Originally from Portugal, Ricou moved to Pittsburgh to attend Carnegie Mellon University, graduating in 2004 with a B.S.A in Biological Science and Arts. The program allowed her to split her time between the laboratory and the art studio, and this became the impetus for her unique scientific aesthetic. In 2009, she also received an M.S. degree from Duquesne University in Multimedia Arts.
Much of Ricou’s work relies on a reinterpretation and exploration of self, and how our identities can be manifested and affirmed in ways we never expected. Her ongoing project, Surface Markers, chronicles the objects people carry and wear on a daily basis. While the photo series showcases items we all seem to carry—wallets, cellphones, and keys—it also reveals objects that have deeper meanings and histories, reminding each of us of our own individuality.
Ricou explains the driving force behind her art on her website, describing it as an interest “in the idea that we each are many—and that from moment to moment, we shift, split, merge, cooperate, compete with or ignore ourselves.” She draws inspiration from her predecessors including Alina Szapocznikow, a Polish sculptor, and Kiki Smith, a printmaker, sculptor and drawer. Both of these artists boldly defied the conventional understanding of the body as being a stable, unified entity, creating art that showcased the assorted and variegated aspects of the human body and consciousness.
Ricou builds on the work of Szapocznikow and Smith through science, working closely with researchers and scientists in order to investigate questions of identity and self in her own art. In Other Selves: An Artistic Study of the Human Microbiome, Ricou created ‘living portraits’ out of human microbiomes (a collection of microorganisms found on the human body that includes bacteria, fungus, mites, and algae essential to our physical health). After collecting swabs from her environment as well as her head, face, and hands, she let the samples grow in an incubator. The results were a visual representation of her other, unnoticed self; this self we often forget is there because it is so difficult to see with the naked eye. Once she photographed her personal microbiomes in petri dishes, she collected individual samples of microbes and let them multiply and regrow in a controlled environment until they became ‘living paints,’ which she used to create a ‘living self portrait’.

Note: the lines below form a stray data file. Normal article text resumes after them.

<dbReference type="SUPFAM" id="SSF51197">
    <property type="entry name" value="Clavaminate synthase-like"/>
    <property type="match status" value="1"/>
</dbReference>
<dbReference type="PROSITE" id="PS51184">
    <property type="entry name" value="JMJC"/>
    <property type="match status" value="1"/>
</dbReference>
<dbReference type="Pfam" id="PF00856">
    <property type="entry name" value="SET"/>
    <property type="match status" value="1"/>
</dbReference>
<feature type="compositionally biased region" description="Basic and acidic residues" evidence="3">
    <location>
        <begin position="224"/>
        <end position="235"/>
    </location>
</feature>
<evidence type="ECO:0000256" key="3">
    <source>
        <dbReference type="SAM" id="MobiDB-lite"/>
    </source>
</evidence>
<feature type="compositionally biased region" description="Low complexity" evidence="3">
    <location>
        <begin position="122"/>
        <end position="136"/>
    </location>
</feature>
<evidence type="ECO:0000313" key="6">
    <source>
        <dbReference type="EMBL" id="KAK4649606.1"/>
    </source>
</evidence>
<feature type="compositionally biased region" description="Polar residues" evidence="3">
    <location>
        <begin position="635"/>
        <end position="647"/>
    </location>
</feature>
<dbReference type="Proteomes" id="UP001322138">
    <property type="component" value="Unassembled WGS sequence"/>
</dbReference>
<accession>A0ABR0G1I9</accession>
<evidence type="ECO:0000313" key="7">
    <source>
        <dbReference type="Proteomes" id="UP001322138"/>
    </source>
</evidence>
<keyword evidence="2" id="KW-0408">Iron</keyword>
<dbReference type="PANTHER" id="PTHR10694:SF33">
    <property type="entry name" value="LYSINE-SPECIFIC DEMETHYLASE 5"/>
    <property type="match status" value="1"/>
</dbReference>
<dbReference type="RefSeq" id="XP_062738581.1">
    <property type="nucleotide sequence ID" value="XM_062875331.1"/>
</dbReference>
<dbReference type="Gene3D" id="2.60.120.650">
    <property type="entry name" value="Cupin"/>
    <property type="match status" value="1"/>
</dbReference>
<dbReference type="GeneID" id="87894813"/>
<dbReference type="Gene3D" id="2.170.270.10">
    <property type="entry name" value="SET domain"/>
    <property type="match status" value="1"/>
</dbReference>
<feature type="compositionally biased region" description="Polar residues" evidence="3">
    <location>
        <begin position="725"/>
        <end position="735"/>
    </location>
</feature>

Her Bellybutton Portrait Series builds off her work with microbiomes by asking participants to swab their bellybuttons to create their own portraits. The results bridge the divide between science and art, allowing the objective collection of scientific data to become something much more personal and evocative, as each participant is asked to create a specific representation of one’s self.
Among other projects, Ricou also drew inspiration from Henrietta Lacks and HeLa cells, the first immortal human cell line derived from Lacks, an African American woman who passed away from cervical cancer in 1951. HeLa cells have played an important role in the development of polio and HPV vaccines. This has had the unfortunate consequence of obscuring and negating Lacks’s humanity. Ricou attempts to rectify this through a series of portraits based on the two blurry photographs of Lacks still in existence, ultimately serving as a reaffirmation of her identity.
Ricou’s works defies boundaries. Her commitment to the pursuit of both science and art has led to her work in science-art and education and her collaborations with the Andy Warhol Museum, the Carnegie Science Center, the Pittsburgh Zoo and PPG Aquarium. In 2005, her painting was featured on the cover of The Journal of Neuroscience, serving as a testament to the way she embraces her varied interests, using science to enlighten art, and vice-versa.